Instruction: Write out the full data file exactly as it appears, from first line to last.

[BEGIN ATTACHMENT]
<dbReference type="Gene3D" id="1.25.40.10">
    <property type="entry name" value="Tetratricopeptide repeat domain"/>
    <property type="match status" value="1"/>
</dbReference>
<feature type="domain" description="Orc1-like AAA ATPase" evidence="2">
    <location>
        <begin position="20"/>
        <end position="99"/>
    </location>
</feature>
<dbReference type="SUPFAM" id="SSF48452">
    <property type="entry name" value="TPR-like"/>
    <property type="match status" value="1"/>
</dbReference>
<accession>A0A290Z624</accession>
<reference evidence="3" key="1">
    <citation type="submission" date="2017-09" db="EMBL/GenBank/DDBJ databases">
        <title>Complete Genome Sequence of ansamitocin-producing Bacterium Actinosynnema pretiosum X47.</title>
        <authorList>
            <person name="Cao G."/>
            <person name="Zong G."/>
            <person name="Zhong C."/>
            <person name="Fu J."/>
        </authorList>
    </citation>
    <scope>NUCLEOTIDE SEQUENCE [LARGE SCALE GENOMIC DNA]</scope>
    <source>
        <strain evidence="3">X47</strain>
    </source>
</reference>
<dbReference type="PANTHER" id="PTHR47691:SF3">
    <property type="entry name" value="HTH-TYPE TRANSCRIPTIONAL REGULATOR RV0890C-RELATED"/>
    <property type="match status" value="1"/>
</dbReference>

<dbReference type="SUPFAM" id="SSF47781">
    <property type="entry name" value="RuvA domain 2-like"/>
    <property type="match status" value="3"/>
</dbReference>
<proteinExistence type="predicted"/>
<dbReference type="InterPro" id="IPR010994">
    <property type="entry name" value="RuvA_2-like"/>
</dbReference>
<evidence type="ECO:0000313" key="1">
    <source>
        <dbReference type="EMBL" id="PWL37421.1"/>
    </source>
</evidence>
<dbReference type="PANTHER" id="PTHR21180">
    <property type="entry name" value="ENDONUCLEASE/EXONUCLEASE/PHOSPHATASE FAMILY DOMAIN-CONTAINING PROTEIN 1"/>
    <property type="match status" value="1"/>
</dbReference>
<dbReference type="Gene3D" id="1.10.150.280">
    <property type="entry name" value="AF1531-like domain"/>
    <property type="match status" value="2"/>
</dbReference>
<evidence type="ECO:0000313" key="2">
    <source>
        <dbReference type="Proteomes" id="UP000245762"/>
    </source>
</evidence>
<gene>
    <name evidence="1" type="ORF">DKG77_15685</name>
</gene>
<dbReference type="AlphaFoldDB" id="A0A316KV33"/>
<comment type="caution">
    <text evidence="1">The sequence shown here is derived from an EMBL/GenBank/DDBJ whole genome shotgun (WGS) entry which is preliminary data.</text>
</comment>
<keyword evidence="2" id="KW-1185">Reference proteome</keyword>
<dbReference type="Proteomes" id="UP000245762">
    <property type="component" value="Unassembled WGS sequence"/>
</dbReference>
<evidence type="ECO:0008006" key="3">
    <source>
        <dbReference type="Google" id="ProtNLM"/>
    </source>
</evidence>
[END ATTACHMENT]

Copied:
<dbReference type="Gene3D" id="1.25.40.10">
    <property type="entry name" value="Tetratricopeptide repeat domain"/>
    <property type="match status" value="1"/>
</dbReference>
<feature type="domain" description="Orc1-like AAA ATPase" evidence="2">
    <location>
        <begin position="20"/>
        <end position="99"/>
    </location>
</feature>
<dbReference type="SUPFAM" id="SSF48452">
    <property type="entry name" value="TPR-like"/>
    <property type="match status" value="1"/>
</dbReference>
<accession>A0A290Z624</accession>
<reference evidence="3" key="1">
    <citation type="submission" date="2017-09" db="EMBL/GenBank/DDBJ databases">
        <title>Complete Genome Sequence of ansamitocin-producing Bacterium Actinosynnema pretiosum X47.</title>
        <authorList>
            <person name="Cao G."/>
            <person name="Zong G."/>
            <person name="Zhong C."/>
            <person name="Fu J."/>
        </authorList>
    </citation>
    <scope>NUCLEOTIDE SEQUENCE [LARGE SCALE GENOMIC DNA]</scope>
    <source>
        <strain evidence="3">X47</strain>
    </source>
</reference>
<dbReference type="PANTHER" id="PTHR47691:SF3">
    <property type="entry name" value="HTH-TYPE TRANSCRIPTIONAL REGULATOR RV0890C-RELATED"/>
    <property type="match status" value="1"/>
</dbReference>

<dbReference type="SUPFAM" id="SSF47781">
    <property type="entry name" value="RuvA domain 2-like"/>
    <property type="match status" value="3"/>
</dbReference>
<proteinExistence type="predicted"/>
<dbReference type="InterPro" id="IPR010994">
    <property type="entry name" value="RuvA_2-like"/>
</dbReference>
<evidence type="ECO:0000313" key="1">
    <source>
        <dbReference type="EMBL" id="PWL37421.1"/>
    </source>
</evidence>
<dbReference type="PANTHER" id="PTHR21180">
    <property type="entry name" value="ENDONUCLEASE/EXONUCLEASE/PHOSPHATASE FAMILY DOMAIN-CONTAINING PROTEIN 1"/>
    <property type="match status" value="1"/>
</dbReference>
<dbReference type="Gene3D" id="1.10.150.280">
    <property type="entry name" value="AF1531-like domain"/>
    <property type="match status" value="2"/>
</dbReference>
<evidence type="ECO:0000313" key="2">
    <source>
        <dbReference type="Proteomes" id="UP000245762"/>
    </source>
</evidence>
<gene>
    <name evidence="1" type="ORF">DKG77_15685</name>
</gene>
<dbReference type="AlphaFoldDB" id="A0A316KV33"/>
<comment type="caution">
    <text evidence="1">The sequence shown here is derived from an EMBL/GenBank/DDBJ whole genome shotgun (WGS) entry which is preliminary data.</text>
</comment>
<keyword evidence="2" id="KW-1185">Reference proteome</keyword>
<dbReference type="Proteomes" id="UP000245762">
    <property type="component" value="Unassembled WGS sequence"/>
</dbReference>
<evidence type="ECO:0008006" key="3">
    <source>
        <dbReference type="Google" id="ProtNLM"/>
    </source>
</evidence>